APPLAUSE, CONFETTI, PAPER STREAMERS AND FLOWERS, 2017
Hall of the Lost Steps (Salón de los pasos perdidos) | Wood, reeds, plastic flags, and 2-channel audio inside of structure (audio in collaboration with Matias Barberis) | 90 x 90 x 138 in. (2.30 x 2.30 x 3.50 m). Installation view, Enrique Guerrero Gallery, Mexico City.
Hall of the Lost Steps (Salón de los pasos perdidos) | Wood, reeds, plastic flags, and 2-channel audio inside of structure (audio in collaboration with Matias Barberis) | 90 x 90 x 138 in. (2.30 x 2.30 x 3.50 m). Installation view, Enrique Guerrero Gallery, Mexico City.

 
Fallen Angel (Ángel caído) | Wood, reeds, paper, paint | 70 x 50 in. aprox. Installation view, Enrique Guerrero Gallery, Mexico City.
Fallen Angel (Ángel caído) | Wood, reeds, paper, paint | 70 x 50 in. aprox. Installation view, Enrique Guerrero Gallery, Mexico City.

 
Chain Reaction (Reacción en cadena) | Steel, reeds, newspaper, paint, Fireworks | 130 x 130 in. (3.30 x 3.30 m). Installation view, Enrique Guerrero Gallery, Mexico City.
Chain Reaction (Reacción en cadena) | Steel, reeds, newspaper, paint, Fireworks | 130 x 130 in. (3.30 x 3.30 m). Installation view, Enrique Guerrero Gallery, Mexico City.
Chain Reaction (Reacción en cadena) | Steel, reeds, newspaper, paint, Fireworks | 130 x 130 in. (3.30 x 3.30 m). Installation view, Enrique Guerrero Gallery, Mexico City.

 
Article 191 (Artículo 191) | Wood, reeds, newspaper, paint, gunpowder | 39 x 39 in. (1 x 1 m). Installation view, Enrique Guerrero Gallery, Mexico City.
Pay Attention (Estén atentos) | Wood, reeds, newspaper, paint, fireworks | 39 x 39 in. (1 x 1 m). Installation view, Enrique Guerrero Gallery, Mexico City.
Installation view, Enrique Guerrero Gallery, México City.

 

“Applause, confetti, papef streamers, flowers, girls, soldiers (still wearing their French helmets), gunmen (no one called them guaruras), the eternal old lady who breaks the military fence and is photographed when she hands the president a bouquet of roses”.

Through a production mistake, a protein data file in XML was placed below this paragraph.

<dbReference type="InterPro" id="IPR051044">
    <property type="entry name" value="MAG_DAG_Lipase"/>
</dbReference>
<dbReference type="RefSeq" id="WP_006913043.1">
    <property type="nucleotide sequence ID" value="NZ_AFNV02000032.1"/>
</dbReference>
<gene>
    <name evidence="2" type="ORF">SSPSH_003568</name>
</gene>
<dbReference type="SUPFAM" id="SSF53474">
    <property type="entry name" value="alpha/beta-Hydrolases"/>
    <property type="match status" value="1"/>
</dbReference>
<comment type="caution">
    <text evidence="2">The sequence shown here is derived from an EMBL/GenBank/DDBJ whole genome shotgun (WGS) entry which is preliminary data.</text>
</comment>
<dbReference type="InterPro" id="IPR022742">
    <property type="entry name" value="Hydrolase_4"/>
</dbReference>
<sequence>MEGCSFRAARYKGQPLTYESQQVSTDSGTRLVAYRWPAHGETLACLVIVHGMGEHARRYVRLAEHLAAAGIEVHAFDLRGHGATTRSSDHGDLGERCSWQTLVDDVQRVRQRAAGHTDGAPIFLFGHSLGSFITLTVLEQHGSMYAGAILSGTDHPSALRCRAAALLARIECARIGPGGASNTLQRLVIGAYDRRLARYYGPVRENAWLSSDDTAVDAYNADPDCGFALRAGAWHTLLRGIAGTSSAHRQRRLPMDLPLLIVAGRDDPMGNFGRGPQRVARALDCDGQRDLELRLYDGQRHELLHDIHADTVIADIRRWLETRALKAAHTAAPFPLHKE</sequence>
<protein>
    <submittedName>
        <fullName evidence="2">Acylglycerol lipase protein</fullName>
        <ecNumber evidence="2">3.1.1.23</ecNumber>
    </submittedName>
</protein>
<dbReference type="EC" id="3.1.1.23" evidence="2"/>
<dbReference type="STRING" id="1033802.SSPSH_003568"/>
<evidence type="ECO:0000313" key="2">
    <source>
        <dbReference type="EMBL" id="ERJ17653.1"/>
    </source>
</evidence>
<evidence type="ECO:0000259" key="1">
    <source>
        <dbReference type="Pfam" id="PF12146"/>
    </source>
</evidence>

José Emilio Pacheco. Battles in the Desert

Symbols, despite their most traditional descriptions, appear to need a solid state of existence. Some symbols have been forged (almost literally) on iron, concrete, fabric, paper and countless materials. But this is not a random process; there are previous politics involved that stamp on them their own narrative with its respective imaginary of the world. In this body of work, symbols are freed from their material hardness, the one that keeps them standing, and reveals their reifying and ideological construction, submitting them to a process of deconstruction. Political architectures of Mexico are rethought, reconstructed and destroyed to expose the internal layers that generate the myth of patriotic pride rooted in official history and its symbols. Beyond the ludic, in this precarious territory it is urgent to preserve social memory and revive a critical collectivity to demystify the paternalistic figure and its commemorative coercion, in crave of new and legitimate celebrations.

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